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316 F2d 232 Lillibridge v. Riley

316 F.2d 232

6 A.L.R.3d 1040

Mrs. Mildred LILLIBRIDGE, Appellant,
v.
Dr. Wells RILEY, Appellee.

No. 19958.

United States Court of Appeals fifth Circuit.

April 19, 1963, Rehearing Denied May 22, 1963.

Ernest Bostick, Smyrna, Ga., J. Milton Grubbs, Jr., Grubbs & Prosser, Marietta, Ga., for appellant.

Sam F. Lowe, Jr., Atlanta, Ga., for appellee.

Before JONES and BELL, Circuit Judges, and GROOMS, District Judge.

JONES, Circuit Judge.

1

On January 11, 1960, the appellant, Mildred Lillibridge, brought a malpractice action in the United States District Court for the Northern District of Georgia, against the appellee, Wells Riley, a practicing physician, asserting that Dr. Riley had negligently made an erroneous diagnosis and failed properly to treat her at his patient. The complaint alleged that Mrs. Lillibridge was a citizen of Ohio and that Dr. Riley was a citizen of Georgia. Diversity of citizenship was the asserted ground of federal jurisdiction. On October 5, 1961, Dr. Riley filed a motion to dismiss because of an absence of diversity of citizenship. The motion was granted on January 22, 1962. On April 8, 1962, Mrs. Lillibridge filed a new suit in the district court alleging the same cause of action as in her former complaint and stating that she had returned to and had re-established a residence in Ohio. During the pendency of the first action the Georgia statute of limitations1 had run. Reliance was placed upon the Georgia Renewal Statute, /2/ so called, to prevent the statute of limitations from being a bar. Dr. Riley again moved to dismiss. The district court, citing McFarland v. McFarland, 151 Ga. 9, 105 S.E. 596, and McClendon & Co. v. Hernando Phosphate Co., 100 Ga. 219, 28 S.E. 152, reached the conclusion that because of the absence of diversity the court had no jurisdiction of the first action and that it was a nullity and hence the renewal statute did not apply. The second action was dismissed as barred by limitations. Mrs. Lillibridge has appealed.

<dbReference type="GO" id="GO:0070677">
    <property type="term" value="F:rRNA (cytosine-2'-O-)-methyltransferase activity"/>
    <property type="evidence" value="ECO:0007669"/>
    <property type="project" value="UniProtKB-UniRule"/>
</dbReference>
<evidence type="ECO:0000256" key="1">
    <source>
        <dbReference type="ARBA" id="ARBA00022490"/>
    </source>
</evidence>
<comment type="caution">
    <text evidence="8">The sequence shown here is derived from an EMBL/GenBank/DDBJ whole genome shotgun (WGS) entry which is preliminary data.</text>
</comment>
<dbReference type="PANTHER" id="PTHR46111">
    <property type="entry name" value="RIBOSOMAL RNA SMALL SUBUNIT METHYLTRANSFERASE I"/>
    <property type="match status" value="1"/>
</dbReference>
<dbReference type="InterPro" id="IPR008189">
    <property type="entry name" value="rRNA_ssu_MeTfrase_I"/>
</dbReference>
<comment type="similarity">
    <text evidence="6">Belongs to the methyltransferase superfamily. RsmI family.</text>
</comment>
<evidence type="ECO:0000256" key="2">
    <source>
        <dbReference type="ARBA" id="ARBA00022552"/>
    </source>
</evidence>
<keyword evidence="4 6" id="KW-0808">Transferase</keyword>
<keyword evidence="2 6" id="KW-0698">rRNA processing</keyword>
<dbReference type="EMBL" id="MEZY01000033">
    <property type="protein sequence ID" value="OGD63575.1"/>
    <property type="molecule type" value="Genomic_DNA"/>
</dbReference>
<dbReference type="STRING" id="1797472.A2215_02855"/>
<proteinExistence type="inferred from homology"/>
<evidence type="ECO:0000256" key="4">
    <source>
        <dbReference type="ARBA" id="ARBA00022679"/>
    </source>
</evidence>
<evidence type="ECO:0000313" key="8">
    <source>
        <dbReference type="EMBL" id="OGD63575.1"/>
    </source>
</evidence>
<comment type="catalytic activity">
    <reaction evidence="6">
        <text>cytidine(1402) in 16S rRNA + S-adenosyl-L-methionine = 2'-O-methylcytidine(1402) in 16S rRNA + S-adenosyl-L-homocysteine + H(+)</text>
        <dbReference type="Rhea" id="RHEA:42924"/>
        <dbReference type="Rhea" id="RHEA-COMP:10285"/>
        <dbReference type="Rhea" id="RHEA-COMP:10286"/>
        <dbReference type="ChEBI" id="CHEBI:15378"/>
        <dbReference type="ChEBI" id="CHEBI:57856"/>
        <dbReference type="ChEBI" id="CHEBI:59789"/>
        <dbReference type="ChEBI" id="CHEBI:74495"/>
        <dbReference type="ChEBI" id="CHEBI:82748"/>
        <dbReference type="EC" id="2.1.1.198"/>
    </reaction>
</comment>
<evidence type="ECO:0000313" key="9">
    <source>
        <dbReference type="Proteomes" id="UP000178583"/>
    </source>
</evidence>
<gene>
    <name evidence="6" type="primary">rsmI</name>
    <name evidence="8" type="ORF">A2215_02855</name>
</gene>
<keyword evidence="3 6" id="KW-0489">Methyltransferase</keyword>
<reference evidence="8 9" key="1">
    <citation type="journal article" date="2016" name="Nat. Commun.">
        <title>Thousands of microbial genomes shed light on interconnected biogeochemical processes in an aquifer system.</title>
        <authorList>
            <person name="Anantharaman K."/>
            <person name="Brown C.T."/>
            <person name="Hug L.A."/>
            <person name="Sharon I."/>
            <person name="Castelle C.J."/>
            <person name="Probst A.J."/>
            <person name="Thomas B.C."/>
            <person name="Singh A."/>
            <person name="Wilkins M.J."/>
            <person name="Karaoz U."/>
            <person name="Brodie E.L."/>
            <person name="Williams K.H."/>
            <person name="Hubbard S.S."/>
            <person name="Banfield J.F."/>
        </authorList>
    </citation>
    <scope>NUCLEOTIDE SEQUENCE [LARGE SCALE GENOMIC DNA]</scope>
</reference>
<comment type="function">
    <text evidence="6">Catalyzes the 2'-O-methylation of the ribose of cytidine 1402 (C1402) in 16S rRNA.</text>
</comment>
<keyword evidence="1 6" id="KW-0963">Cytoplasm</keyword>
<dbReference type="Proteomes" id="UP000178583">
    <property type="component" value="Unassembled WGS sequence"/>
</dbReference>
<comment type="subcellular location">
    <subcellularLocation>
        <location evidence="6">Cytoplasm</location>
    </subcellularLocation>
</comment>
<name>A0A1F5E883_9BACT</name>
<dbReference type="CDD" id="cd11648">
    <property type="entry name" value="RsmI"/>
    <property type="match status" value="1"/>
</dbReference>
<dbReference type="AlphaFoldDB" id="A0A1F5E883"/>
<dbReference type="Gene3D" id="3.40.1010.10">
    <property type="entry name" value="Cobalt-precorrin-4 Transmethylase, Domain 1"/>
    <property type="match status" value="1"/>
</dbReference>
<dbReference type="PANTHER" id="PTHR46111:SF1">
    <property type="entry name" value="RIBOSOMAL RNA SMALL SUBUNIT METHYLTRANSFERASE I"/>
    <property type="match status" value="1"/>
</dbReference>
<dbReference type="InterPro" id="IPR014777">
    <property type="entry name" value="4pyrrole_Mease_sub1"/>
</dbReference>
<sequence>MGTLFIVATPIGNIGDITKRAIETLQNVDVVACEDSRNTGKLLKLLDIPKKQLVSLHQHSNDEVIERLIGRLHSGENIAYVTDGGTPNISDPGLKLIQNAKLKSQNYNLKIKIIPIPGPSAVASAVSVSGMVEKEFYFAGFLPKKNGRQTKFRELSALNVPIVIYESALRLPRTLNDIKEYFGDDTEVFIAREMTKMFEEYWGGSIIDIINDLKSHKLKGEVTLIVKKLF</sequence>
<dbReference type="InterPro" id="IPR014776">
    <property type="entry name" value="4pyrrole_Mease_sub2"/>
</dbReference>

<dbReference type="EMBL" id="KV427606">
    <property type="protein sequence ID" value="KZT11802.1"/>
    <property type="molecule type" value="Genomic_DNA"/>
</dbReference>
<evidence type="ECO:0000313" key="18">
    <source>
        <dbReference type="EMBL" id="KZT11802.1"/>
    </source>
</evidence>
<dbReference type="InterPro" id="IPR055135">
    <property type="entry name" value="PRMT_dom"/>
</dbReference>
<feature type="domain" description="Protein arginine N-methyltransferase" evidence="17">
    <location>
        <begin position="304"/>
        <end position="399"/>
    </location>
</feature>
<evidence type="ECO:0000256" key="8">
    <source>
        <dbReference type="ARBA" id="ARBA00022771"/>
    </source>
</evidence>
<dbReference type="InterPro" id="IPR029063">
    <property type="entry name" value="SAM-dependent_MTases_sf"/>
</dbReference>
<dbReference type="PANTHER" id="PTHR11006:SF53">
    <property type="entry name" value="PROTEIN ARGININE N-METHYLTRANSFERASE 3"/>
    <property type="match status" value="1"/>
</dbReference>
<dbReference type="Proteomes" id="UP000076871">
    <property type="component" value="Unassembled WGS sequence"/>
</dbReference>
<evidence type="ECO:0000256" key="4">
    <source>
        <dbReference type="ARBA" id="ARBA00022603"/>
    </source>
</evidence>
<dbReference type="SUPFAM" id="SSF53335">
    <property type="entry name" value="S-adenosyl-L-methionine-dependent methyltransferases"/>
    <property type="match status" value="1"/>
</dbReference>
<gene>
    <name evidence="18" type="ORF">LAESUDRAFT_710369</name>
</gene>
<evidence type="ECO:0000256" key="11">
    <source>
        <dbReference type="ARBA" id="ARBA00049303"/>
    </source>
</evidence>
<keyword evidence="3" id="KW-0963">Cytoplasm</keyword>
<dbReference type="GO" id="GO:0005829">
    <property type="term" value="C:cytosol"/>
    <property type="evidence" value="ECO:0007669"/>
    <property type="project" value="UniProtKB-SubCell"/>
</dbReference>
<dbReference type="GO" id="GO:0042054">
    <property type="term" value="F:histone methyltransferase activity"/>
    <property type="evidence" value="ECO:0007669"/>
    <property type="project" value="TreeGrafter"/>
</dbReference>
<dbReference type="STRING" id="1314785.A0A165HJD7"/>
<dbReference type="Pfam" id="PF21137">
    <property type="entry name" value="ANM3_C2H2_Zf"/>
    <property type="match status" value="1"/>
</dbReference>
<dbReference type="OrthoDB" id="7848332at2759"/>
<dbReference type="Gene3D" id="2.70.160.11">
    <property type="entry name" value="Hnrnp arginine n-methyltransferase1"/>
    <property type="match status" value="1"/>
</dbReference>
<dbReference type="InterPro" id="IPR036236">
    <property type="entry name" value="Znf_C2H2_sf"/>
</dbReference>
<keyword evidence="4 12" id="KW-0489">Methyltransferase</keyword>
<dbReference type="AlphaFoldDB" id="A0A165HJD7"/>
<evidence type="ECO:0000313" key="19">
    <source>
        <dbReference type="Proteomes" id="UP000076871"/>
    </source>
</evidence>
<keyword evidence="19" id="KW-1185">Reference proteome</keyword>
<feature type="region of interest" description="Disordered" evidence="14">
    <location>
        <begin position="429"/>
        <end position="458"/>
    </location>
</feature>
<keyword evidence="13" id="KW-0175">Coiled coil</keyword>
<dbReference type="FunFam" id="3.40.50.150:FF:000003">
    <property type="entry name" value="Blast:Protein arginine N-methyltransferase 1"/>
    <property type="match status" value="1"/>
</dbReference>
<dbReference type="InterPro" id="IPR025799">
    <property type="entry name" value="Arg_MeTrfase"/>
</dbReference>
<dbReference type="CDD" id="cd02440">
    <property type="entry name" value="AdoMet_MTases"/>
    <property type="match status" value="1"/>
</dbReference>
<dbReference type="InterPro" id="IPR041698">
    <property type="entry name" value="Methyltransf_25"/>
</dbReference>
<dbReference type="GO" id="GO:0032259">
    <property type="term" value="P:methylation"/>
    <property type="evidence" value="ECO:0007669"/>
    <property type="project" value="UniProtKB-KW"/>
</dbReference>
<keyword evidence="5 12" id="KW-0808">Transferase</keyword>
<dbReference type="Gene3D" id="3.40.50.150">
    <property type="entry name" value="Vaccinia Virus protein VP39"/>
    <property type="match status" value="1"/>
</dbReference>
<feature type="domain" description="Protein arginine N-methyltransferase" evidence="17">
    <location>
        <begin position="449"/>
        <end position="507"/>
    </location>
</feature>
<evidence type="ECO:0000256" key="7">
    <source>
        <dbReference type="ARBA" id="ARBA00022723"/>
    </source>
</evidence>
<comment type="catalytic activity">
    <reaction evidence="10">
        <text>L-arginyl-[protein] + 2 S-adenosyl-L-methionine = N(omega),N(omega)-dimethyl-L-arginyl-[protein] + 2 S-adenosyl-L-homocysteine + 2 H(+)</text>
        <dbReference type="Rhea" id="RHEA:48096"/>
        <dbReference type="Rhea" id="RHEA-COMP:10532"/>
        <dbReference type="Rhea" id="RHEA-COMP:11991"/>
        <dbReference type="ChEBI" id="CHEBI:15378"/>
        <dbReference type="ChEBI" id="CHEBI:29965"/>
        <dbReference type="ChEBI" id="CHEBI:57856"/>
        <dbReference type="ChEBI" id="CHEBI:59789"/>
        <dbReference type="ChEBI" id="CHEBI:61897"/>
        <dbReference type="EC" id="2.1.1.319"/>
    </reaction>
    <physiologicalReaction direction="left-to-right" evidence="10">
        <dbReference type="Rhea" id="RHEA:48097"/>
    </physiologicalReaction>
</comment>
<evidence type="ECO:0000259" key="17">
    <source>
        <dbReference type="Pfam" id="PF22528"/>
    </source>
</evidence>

2

The authorities relied upon by the district court fully sustain the conclusion there reached. In order for the Georgia Renewal Statute to prevent the operation of the statute of limitations, the first suit must have been one in which the court had jurisdiction of the parties and of the subject matter. Brinson v. Kramer, 72 Ga.App. 63, 33 S.E.2d 41; Cutliffe v. Pryse, 187 Ga. 51, 200 S.E. 124; Southern Flour & Grain Co. v. Simmons, 49 Ga.App. 517, 176 S.E. 121; McFarland v. McFarland, supra; Ternest v. Georgia Coast & Piedmont Railway Co., 19 Ga.App. 94, 90 S.E. 1040; McClendon v. Hernando Phosphate Co., supra. The law as announced in these decisions seems to have been consistently adhered to in all of the Georgia decisions. And, of course, there can be no jurisdiction in a case based on diversity of citizenship where there is no diversity.

3

The judgment of the district court is free from error. It is

4

Affirmed.

1

Actions for injuries to the person shall be brought within two years after the right of action accrues, except for injuries to the reputation, which shall be brought within one year. Ga.Code 1933 3-1004

2

If a plaintiff shall be non-suited, or shall discontinue or dismiss his case, and shall recommence within six months, such renewed case shall stand upon the same footing, as to limitation, with the original case; but this privilege of dismissal and renewal shall be exercised only once under this section. Ga.Code 3.808